Denver's Department of Transportation and Infrastructure designed the improvements for Jefferson Park, which will stretch along Federal from West 23rd to West 27th avenues and include changes to streets, the addition of safety structures and an increase in pedestrian walking spaces. More pedestrian crossing signals will be installed on Federal, making it safer to walk or bike across the busy street; new curb ramps will go directly toward crosswalks.

"If you stand there long enough, you see people kind of darting through traffic where people are not supposed to be crossing," says Leslie Twarogowski, executive director of the Federal Boulevard BID. "We’re trying to entice people to come down to the intersection rather than the mid-block section."

The improvements will continue for a block to Eliot on West 25th, which will be narrowed to slow cars. "It's nice to have a big wide street," says Altieri. "The downside to that is that there is so much room for traffic traveling east or west along 25th."

Adam Segura, general manager at Parkside Liquors, at 2915 West 25th, is happy that the street will be narrowed; he sees cars fly down it every day. Most of his customers get to the store on foot, he adds, so he'll wait to see how construction impacts the business.
click to enlarge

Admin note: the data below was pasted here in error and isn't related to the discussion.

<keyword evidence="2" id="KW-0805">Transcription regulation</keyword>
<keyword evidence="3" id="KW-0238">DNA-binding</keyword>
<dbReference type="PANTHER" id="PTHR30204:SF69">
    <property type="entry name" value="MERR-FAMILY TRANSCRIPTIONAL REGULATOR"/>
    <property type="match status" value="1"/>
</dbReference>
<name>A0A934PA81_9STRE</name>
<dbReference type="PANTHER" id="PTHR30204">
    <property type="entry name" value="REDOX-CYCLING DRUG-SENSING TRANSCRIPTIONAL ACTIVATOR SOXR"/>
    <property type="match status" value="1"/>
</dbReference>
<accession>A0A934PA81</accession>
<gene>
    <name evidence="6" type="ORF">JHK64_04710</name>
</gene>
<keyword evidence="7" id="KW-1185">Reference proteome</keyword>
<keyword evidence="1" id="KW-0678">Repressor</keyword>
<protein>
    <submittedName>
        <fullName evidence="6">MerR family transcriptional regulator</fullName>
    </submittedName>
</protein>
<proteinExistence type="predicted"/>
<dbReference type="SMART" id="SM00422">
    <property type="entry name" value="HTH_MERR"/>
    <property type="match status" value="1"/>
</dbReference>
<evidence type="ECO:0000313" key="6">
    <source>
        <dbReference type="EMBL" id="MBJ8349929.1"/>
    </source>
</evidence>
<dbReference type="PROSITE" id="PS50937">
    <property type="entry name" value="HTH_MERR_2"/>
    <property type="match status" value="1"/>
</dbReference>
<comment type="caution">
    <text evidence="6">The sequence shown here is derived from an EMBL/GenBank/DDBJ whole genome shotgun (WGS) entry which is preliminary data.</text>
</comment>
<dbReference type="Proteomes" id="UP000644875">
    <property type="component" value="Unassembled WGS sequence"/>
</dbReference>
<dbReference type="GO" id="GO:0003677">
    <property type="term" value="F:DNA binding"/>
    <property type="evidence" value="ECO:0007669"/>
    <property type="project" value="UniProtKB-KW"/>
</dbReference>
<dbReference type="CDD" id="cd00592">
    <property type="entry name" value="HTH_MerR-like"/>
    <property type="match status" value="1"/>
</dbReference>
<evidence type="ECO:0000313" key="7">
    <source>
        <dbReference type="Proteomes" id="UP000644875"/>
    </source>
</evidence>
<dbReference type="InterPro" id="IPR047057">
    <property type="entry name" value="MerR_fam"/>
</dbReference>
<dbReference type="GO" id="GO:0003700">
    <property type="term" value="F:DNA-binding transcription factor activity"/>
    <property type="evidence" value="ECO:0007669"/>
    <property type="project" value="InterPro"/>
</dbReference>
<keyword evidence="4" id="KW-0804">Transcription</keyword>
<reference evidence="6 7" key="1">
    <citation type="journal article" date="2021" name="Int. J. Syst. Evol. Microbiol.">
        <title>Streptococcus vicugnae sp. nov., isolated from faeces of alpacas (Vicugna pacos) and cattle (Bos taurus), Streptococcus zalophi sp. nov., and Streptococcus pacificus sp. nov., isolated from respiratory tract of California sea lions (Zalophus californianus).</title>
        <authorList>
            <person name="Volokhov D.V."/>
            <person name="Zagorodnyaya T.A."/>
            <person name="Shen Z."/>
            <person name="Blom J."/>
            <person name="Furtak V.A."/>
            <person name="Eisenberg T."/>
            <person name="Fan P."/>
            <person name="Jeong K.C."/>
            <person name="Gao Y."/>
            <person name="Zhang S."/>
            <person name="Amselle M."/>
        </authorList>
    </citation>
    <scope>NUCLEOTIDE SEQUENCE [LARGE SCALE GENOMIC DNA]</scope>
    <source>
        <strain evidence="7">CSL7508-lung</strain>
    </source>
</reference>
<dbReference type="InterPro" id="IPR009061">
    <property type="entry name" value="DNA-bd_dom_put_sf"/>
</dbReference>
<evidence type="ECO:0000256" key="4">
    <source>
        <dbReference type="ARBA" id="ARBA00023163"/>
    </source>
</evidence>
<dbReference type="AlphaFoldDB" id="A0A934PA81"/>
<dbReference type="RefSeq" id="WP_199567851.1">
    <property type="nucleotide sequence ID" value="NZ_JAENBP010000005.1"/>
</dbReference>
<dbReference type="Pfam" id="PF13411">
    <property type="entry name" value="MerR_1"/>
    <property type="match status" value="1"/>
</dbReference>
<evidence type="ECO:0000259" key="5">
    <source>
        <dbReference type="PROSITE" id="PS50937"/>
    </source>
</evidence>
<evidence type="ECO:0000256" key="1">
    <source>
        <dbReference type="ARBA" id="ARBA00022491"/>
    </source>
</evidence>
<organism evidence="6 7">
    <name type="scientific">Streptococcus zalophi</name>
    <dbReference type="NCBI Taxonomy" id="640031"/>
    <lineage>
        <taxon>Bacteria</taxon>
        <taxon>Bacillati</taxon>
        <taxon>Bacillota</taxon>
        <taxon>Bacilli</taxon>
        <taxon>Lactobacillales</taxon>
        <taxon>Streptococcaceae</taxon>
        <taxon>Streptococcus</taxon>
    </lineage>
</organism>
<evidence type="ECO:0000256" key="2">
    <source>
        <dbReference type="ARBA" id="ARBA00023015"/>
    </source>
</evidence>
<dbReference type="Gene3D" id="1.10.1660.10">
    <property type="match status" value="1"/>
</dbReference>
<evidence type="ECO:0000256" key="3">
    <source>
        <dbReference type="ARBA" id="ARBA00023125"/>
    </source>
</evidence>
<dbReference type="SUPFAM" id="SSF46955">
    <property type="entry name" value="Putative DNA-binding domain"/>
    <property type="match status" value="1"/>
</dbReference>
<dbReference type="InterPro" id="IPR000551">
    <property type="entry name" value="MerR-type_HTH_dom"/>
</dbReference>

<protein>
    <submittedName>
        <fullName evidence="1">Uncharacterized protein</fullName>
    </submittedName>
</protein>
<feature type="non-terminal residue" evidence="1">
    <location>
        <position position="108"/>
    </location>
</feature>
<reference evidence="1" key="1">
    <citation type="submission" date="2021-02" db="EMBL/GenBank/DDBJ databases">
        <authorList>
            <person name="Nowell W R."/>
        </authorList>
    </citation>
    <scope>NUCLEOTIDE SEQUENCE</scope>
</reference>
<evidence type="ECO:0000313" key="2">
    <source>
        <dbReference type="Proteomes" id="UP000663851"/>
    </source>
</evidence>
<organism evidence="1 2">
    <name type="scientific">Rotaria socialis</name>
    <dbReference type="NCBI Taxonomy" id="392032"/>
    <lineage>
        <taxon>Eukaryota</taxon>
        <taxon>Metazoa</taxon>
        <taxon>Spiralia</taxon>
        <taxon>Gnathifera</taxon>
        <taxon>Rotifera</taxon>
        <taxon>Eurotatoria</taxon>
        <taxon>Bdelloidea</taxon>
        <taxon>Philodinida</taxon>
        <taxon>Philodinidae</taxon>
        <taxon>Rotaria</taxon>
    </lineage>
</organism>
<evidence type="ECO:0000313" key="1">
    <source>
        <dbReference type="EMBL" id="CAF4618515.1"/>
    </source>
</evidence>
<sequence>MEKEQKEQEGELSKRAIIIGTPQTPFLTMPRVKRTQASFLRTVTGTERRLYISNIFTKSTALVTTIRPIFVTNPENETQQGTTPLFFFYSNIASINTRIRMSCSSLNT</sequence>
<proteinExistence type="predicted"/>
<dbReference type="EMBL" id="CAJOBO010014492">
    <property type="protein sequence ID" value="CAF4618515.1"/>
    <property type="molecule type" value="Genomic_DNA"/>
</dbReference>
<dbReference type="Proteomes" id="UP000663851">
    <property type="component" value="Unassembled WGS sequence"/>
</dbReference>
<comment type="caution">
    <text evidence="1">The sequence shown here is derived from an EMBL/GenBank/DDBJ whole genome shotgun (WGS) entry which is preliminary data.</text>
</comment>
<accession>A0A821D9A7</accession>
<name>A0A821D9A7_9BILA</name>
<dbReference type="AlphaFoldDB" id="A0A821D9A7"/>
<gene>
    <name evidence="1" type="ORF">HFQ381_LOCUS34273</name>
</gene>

The area where pedestrian improvements will be done in Jefferson Park.
Federal Boulevard BID
But the upgrades are also designed to encourage more foot traffic, with gathering spaces on the sidewalk, and DOTI will be upgrading bus stops for transit users by providing benches with shade, a rare luxury by RTD stops. “The goal is that people will come and enjoy [the Jefferson Park neighborhood], because right now the majority of people who come to this district are in cars,” Twarogowski says.

“Any type of enhancements the city can make would be welcome,” Guieetz adds.

Construction on these improvements will begin in the first quarter of 2023, and the project should be done by the fall of 2023. In the meantime, the Federal Boulevard BID is seeking applicants for a public art project for Jefferson Park; it has a budget of $49,000 for an art installation that will go somewhere near 25th and Federal. The deadline for entry is August 29.
KEEP WESTWORD FREE... Since we started Westword, it has been defined as the free, independent voice of Denver, and we'd like to keep it that way. With local media under siege, it's more important than ever for us to rally support behind funding our local journalism. You can help by participating in our "I Support" program, allowing us to keep offering readers access to our incisive coverage of local news, food and culture with no paywalls.
Katrina Leibee, a recent graduate of Colorado State University, is an editorial fellow at Westword, covering politics, business and culture.
Contact: Katrina Leibee